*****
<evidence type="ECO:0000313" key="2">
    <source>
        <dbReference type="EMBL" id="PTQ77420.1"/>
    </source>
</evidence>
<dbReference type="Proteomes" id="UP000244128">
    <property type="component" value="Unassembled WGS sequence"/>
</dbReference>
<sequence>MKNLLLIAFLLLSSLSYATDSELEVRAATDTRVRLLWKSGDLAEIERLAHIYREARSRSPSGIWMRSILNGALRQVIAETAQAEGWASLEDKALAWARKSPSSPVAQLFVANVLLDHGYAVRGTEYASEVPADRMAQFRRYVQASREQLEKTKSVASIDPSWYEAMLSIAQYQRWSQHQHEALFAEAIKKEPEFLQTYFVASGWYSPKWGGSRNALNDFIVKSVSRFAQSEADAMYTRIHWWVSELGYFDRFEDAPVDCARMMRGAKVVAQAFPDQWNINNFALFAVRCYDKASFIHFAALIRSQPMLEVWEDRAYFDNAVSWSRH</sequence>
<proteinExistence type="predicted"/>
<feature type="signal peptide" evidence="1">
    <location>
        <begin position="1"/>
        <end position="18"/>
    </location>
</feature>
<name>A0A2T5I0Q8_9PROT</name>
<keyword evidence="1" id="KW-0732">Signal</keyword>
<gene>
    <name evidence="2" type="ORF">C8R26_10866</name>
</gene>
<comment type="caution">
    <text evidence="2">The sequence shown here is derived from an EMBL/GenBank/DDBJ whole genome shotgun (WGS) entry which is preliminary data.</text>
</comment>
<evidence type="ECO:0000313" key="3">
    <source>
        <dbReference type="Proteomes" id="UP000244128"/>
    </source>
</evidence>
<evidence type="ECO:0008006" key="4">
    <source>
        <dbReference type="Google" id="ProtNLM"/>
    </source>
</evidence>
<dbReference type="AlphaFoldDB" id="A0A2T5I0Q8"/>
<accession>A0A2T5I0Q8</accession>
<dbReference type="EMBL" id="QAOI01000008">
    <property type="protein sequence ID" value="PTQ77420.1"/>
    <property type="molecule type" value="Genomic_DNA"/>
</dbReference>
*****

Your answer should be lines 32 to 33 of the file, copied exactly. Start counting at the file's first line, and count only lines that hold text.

        <dbReference type="Google" id="ProtNLM"/>
    </source>